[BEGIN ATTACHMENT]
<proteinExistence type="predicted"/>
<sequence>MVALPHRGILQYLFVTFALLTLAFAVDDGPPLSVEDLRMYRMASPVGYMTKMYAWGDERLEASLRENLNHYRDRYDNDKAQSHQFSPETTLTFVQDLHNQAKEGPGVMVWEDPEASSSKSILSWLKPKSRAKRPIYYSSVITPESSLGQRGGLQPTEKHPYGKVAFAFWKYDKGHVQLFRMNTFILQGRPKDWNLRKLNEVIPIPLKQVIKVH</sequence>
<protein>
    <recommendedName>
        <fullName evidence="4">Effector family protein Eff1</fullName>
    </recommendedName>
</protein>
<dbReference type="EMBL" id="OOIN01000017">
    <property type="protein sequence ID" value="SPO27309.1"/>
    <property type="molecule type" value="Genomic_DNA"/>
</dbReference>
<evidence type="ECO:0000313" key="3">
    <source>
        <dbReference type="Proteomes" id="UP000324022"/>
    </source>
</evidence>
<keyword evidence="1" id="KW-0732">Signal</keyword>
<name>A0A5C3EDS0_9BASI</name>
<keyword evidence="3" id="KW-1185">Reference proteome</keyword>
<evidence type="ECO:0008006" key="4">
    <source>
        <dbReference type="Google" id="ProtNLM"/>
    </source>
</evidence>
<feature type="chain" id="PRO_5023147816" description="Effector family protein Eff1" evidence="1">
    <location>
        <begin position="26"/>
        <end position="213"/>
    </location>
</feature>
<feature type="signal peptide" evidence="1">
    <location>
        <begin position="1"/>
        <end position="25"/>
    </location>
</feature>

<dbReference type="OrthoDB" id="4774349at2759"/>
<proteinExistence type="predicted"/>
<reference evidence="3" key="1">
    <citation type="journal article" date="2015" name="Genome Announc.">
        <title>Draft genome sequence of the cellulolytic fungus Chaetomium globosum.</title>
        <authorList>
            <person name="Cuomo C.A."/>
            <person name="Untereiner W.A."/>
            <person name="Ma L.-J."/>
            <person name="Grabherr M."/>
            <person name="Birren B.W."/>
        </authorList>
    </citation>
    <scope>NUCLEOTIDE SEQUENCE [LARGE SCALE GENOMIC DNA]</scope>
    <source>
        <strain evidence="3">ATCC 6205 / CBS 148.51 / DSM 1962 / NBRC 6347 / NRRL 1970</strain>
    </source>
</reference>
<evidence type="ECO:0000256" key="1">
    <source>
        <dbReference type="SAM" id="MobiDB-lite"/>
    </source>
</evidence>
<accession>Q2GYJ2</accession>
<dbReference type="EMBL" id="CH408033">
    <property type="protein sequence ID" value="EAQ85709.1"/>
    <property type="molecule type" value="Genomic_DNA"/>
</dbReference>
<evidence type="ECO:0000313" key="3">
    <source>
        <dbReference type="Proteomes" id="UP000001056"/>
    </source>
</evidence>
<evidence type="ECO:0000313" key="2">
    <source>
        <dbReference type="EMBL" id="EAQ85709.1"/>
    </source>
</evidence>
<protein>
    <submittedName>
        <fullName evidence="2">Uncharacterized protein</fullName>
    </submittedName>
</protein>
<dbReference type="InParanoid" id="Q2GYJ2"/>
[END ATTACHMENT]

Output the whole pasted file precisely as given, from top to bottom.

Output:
<proteinExistence type="predicted"/>
<sequence>MVALPHRGILQYLFVTFALLTLAFAVDDGPPLSVEDLRMYRMASPVGYMTKMYAWGDERLEASLRENLNHYRDRYDNDKAQSHQFSPETTLTFVQDLHNQAKEGPGVMVWEDPEASSSKSILSWLKPKSRAKRPIYYSSVITPESSLGQRGGLQPTEKHPYGKVAFAFWKYDKGHVQLFRMNTFILQGRPKDWNLRKLNEVIPIPLKQVIKVH</sequence>
<protein>
    <recommendedName>
        <fullName evidence="4">Effector family protein Eff1</fullName>
    </recommendedName>
</protein>
<dbReference type="EMBL" id="OOIN01000017">
    <property type="protein sequence ID" value="SPO27309.1"/>
    <property type="molecule type" value="Genomic_DNA"/>
</dbReference>
<evidence type="ECO:0000313" key="3">
    <source>
        <dbReference type="Proteomes" id="UP000324022"/>
    </source>
</evidence>
<keyword evidence="1" id="KW-0732">Signal</keyword>
<name>A0A5C3EDS0_9BASI</name>
<keyword evidence="3" id="KW-1185">Reference proteome</keyword>
<evidence type="ECO:0008006" key="4">
    <source>
        <dbReference type="Google" id="ProtNLM"/>
    </source>
</evidence>
<feature type="chain" id="PRO_5023147816" description="Effector family protein Eff1" evidence="1">
    <location>
        <begin position="26"/>
        <end position="213"/>
    </location>
</feature>
<feature type="signal peptide" evidence="1">
    <location>
        <begin position="1"/>
        <end position="25"/>
    </location>
</feature>

<dbReference type="OrthoDB" id="4774349at2759"/>
<proteinExistence type="predicted"/>
<reference evidence="3" key="1">
    <citation type="journal article" date="2015" name="Genome Announc.">
        <title>Draft genome sequence of the cellulolytic fungus Chaetomium globosum.</title>
        <authorList>
            <person name="Cuomo C.A."/>
            <person name="Untereiner W.A."/>
            <person name="Ma L.-J."/>
            <person name="Grabherr M."/>
            <person name="Birren B.W."/>
        </authorList>
    </citation>
    <scope>NUCLEOTIDE SEQUENCE [LARGE SCALE GENOMIC DNA]</scope>
    <source>
        <strain evidence="3">ATCC 6205 / CBS 148.51 / DSM 1962 / NBRC 6347 / NRRL 1970</strain>
    </source>
</reference>
<evidence type="ECO:0000256" key="1">
    <source>
        <dbReference type="SAM" id="MobiDB-lite"/>
    </source>
</evidence>
<accession>Q2GYJ2</accession>
<dbReference type="EMBL" id="CH408033">
    <property type="protein sequence ID" value="EAQ85709.1"/>
    <property type="molecule type" value="Genomic_DNA"/>
</dbReference>
<evidence type="ECO:0000313" key="3">
    <source>
        <dbReference type="Proteomes" id="UP000001056"/>
    </source>
</evidence>
<evidence type="ECO:0000313" key="2">
    <source>
        <dbReference type="EMBL" id="EAQ85709.1"/>
    </source>
</evidence>
<protein>
    <submittedName>
        <fullName evidence="2">Uncharacterized protein</fullName>
    </submittedName>
</protein>
<dbReference type="InParanoid" id="Q2GYJ2"/>